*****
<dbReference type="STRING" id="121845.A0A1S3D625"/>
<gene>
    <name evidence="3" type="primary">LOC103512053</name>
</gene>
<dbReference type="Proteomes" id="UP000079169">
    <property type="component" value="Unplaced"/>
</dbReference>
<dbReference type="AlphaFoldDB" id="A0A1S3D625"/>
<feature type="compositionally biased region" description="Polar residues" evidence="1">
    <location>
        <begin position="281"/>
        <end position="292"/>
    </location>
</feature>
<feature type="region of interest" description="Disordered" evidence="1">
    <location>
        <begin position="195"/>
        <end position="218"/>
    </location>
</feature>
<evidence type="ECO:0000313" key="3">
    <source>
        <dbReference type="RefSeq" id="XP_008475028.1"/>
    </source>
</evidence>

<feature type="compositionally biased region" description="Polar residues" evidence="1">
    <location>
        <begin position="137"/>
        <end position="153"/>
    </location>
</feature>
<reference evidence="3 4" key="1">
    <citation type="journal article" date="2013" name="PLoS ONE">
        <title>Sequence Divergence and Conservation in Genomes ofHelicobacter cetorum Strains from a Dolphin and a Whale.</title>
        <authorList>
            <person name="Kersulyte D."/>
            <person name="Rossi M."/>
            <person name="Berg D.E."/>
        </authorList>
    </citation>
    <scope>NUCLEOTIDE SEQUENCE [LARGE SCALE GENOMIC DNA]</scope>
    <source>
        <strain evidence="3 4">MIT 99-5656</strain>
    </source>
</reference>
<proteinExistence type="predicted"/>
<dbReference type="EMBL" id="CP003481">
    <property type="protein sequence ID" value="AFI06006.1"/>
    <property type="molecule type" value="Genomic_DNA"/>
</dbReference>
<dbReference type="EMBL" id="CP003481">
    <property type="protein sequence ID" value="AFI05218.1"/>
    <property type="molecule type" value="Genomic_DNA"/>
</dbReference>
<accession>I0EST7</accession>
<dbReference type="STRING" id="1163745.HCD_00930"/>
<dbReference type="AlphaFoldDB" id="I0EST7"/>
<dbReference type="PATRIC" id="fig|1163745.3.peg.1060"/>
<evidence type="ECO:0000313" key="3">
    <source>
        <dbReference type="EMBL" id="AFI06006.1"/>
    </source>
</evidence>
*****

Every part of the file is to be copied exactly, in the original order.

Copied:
<dbReference type="STRING" id="121845.A0A1S3D625"/>
<gene>
    <name evidence="3" type="primary">LOC103512053</name>
</gene>
<dbReference type="Proteomes" id="UP000079169">
    <property type="component" value="Unplaced"/>
</dbReference>
<dbReference type="AlphaFoldDB" id="A0A1S3D625"/>
<feature type="compositionally biased region" description="Polar residues" evidence="1">
    <location>
        <begin position="281"/>
        <end position="292"/>
    </location>
</feature>
<feature type="region of interest" description="Disordered" evidence="1">
    <location>
        <begin position="195"/>
        <end position="218"/>
    </location>
</feature>
<evidence type="ECO:0000313" key="3">
    <source>
        <dbReference type="RefSeq" id="XP_008475028.1"/>
    </source>
</evidence>

<feature type="compositionally biased region" description="Polar residues" evidence="1">
    <location>
        <begin position="137"/>
        <end position="153"/>
    </location>
</feature>
<reference evidence="3 4" key="1">
    <citation type="journal article" date="2013" name="PLoS ONE">
        <title>Sequence Divergence and Conservation in Genomes ofHelicobacter cetorum Strains from a Dolphin and a Whale.</title>
        <authorList>
            <person name="Kersulyte D."/>
            <person name="Rossi M."/>
            <person name="Berg D.E."/>
        </authorList>
    </citation>
    <scope>NUCLEOTIDE SEQUENCE [LARGE SCALE GENOMIC DNA]</scope>
    <source>
        <strain evidence="3 4">MIT 99-5656</strain>
    </source>
</reference>
<proteinExistence type="predicted"/>
<dbReference type="EMBL" id="CP003481">
    <property type="protein sequence ID" value="AFI06006.1"/>
    <property type="molecule type" value="Genomic_DNA"/>
</dbReference>
<dbReference type="EMBL" id="CP003481">
    <property type="protein sequence ID" value="AFI05218.1"/>
    <property type="molecule type" value="Genomic_DNA"/>
</dbReference>
<accession>I0EST7</accession>
<dbReference type="STRING" id="1163745.HCD_00930"/>
<dbReference type="AlphaFoldDB" id="I0EST7"/>
<dbReference type="PATRIC" id="fig|1163745.3.peg.1060"/>
<evidence type="ECO:0000313" key="3">
    <source>
        <dbReference type="EMBL" id="AFI06006.1"/>
    </source>
</evidence>